Will the old guard rally around Mr Advani and split the party? Or will they fall in line with Mr Modi? Or will the BJP manage to placate the patriarch and arrive at a face saving solution acceptable to Mr Modi and the young guard?

In many ways, Mr Advani and Mr Modi, leader and follower-turned-adversaries, mirror each other: both are hardline and polarising leaders of their own generations. Only now, one appears to be ranged against the other, and at stake is the future of the BJP.

 
Soutik Biswas Article written by Soutik Biswas Soutik Biswas Delhi correspondent

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  • rate this
    0

    Comment number 58.

    "Mr Modi is offering himself as the change young India is desperate for. The party is trying to make the 2014 polls as a referendum on Mr Modi. Will India accept him?"
    when did 62 YEARS BECOME "YOUNG"

  • rate this
    0

    Comment number 57.

    @ 51 LLH
    Besides, it is not just sharing faith if one tells another that they will go to hell if they dont carry the same belief system as someone else. You need to wake up from your slumber and realize that no one is a saint here, Christians, Muslims or Hindus. No need for one community to play 'victims', all religions victimize each other. Every one plays politics, just pick the least corrupt.

  • rate this
    0

    Comment number 56.

    Update - Advani withdraws his resignations from senior posts.

    He must have read my posts at #53 and #54! There's hope for the BJP yet. For India's sake, let's all hope so....

  • rate this
    +1

    Comment number 55.

    @ 51.LLH
    It is very natural for minorities to feel persecuted when they are not handed the special treatment that they think they deserve. The sad state of affairs in India is that if one opposes a religion based reservation system (eg the Muslim quota) then one is seen as persecuting muslims!

  • rate this
    +1

    Comment number 54.

    #50.Northern1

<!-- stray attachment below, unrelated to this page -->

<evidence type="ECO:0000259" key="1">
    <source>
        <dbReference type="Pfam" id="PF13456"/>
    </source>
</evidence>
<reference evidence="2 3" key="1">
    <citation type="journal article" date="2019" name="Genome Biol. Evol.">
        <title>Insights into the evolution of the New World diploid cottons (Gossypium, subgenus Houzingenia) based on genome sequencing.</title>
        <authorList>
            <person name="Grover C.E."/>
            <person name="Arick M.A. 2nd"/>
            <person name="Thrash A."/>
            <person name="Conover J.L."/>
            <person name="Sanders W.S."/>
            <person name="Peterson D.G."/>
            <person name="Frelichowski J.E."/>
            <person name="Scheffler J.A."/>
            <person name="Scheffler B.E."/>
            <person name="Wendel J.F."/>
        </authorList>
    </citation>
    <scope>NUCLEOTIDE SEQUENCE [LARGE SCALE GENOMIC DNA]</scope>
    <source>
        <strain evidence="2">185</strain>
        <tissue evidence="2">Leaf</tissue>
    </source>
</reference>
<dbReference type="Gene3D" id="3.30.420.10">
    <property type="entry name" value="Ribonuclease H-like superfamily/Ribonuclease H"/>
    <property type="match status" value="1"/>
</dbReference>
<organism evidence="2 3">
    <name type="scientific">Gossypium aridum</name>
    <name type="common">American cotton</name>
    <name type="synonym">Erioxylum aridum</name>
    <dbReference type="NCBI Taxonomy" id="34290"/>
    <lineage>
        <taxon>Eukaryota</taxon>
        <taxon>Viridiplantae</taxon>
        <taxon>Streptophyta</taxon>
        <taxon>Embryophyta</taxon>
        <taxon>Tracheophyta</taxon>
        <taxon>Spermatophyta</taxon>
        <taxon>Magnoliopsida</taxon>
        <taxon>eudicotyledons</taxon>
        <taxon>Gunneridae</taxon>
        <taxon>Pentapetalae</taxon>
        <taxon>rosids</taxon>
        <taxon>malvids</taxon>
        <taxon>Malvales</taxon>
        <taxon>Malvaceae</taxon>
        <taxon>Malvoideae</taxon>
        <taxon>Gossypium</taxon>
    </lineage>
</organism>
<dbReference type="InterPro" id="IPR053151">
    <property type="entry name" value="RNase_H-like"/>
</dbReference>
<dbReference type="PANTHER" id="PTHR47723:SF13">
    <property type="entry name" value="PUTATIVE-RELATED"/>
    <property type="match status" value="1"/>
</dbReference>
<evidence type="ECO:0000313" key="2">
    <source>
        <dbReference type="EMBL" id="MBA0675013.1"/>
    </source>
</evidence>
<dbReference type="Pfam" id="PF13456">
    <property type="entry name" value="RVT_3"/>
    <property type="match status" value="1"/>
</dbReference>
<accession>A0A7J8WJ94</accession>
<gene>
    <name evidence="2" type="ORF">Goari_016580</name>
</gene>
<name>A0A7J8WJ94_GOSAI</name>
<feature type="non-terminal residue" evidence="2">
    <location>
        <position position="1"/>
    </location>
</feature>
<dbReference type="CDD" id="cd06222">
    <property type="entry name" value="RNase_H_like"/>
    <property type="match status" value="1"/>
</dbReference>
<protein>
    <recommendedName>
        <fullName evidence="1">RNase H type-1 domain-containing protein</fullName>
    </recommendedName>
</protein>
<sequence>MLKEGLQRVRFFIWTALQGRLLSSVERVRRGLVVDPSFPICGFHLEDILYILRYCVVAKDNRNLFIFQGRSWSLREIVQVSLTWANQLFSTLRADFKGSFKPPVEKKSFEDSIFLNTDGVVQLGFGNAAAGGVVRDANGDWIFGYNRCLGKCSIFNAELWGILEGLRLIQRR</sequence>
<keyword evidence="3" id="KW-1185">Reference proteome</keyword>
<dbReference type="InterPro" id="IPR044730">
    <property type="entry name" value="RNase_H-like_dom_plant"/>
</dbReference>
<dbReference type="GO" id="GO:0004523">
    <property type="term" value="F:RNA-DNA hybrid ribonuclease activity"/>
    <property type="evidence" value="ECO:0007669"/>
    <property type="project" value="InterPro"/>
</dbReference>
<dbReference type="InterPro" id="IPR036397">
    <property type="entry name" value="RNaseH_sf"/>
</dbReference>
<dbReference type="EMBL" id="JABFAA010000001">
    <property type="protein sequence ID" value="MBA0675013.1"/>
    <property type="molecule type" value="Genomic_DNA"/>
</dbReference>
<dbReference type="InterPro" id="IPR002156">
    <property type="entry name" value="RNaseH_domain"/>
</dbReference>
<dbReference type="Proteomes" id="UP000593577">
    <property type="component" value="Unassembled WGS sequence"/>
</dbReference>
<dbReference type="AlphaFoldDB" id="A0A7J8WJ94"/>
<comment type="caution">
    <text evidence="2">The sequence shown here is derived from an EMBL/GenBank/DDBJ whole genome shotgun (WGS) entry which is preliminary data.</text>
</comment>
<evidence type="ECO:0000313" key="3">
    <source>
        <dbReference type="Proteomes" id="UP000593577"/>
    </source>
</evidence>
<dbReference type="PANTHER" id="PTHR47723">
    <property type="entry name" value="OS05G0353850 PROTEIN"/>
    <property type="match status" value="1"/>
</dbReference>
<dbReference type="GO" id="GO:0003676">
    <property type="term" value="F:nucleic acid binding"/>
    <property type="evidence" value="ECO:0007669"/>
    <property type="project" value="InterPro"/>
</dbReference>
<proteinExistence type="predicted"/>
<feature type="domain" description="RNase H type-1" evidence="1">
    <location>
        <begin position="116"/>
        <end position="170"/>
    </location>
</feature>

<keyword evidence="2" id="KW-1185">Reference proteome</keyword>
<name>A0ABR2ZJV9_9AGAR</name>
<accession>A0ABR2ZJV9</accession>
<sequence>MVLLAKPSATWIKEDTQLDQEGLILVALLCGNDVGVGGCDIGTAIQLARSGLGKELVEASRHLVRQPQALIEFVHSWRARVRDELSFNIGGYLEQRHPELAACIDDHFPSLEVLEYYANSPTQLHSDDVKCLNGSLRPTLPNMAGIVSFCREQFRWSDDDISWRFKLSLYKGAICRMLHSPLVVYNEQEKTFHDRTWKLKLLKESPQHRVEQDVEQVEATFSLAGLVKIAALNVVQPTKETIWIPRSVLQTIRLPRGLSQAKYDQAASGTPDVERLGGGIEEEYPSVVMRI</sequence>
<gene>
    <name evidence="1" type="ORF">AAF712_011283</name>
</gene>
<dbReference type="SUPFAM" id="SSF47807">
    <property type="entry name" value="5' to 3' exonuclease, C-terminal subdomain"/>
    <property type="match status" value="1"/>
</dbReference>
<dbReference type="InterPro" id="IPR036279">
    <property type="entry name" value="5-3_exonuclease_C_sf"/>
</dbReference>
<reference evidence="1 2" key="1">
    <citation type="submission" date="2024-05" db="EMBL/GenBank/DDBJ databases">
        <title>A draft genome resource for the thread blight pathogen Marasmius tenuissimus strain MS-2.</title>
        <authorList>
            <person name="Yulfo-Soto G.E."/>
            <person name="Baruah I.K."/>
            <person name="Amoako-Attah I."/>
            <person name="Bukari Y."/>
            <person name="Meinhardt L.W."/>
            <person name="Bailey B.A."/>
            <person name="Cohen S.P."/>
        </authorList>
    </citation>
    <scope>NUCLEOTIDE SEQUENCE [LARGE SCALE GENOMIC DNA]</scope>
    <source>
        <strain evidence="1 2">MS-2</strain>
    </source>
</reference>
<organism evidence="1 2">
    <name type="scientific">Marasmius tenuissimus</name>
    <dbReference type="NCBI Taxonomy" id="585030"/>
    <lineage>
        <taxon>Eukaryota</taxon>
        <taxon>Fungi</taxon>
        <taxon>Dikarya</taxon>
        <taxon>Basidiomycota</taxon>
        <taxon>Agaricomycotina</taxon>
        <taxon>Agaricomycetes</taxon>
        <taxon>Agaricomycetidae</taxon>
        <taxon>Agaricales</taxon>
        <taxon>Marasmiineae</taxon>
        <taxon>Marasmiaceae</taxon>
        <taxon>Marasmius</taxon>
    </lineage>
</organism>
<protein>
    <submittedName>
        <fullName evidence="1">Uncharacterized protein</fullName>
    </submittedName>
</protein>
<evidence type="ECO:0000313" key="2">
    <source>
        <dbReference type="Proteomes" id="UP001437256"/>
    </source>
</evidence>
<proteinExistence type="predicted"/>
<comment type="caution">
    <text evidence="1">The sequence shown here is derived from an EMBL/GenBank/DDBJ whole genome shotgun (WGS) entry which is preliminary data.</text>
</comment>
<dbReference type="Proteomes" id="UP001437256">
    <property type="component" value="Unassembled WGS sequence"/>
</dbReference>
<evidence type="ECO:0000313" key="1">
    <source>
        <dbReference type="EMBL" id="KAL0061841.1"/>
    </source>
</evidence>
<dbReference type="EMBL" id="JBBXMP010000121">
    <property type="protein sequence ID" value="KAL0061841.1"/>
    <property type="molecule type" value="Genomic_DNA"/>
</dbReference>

"Muslim extremism is bad enough but that it should serve to provoke and legitimize extremism amongst some Hindu nationalists and others is a sad state of affairs."

    It is absurd to compare Hindutva with Islamism - Hindu cultural pride has not degenerated into terrorism and Hindutva is a legitimate, anti-colonial movement (against both the British & Mughal colonialisms).

  • rate this
    +3

    Comment number 53.

    Modi or no Modi, the BJP needs to get its act together and to take power soon.

    Congress continues to loot India - not only its resources but also its morale and self-esteem. The BJP is the only viable hope for India before it gets discarded on the dustheap of history as just another corrupt, post-colonial, poverty-stricken backwater.

  • rate this
    +2

    Comment number 52.

    Unfortunately in India religion, caste and politicians children without any capability mix with politics. No wonder there aren't any proper policies to eradicate poverty; political parties are after vote bank policies which doesn’t do much to the country in the long run.

  • rate this
    -2

    Comment number 51.

    48. & 46. Kaushika
    I don't know what news you are reading-- Christians are often persecuted in India. All they do is share their faith, and then they are attacked and accused of "forcing conversions." I've never seen where the BJP believe in equal treatment for all religions--saying it is not enough. 50. Northern 1 said it best: "Religions of all sorts should not mix with politics."

  • rate this
    0

    Comment number 50.

    Muslim extremism is bad enough but that it should serve to provoke and legitimize extremism amongst some Hindu nationalists and others is a sad state of affairs. Religions of all sorts should not mix with politics.

  • rate this
    0

    Comment number 49.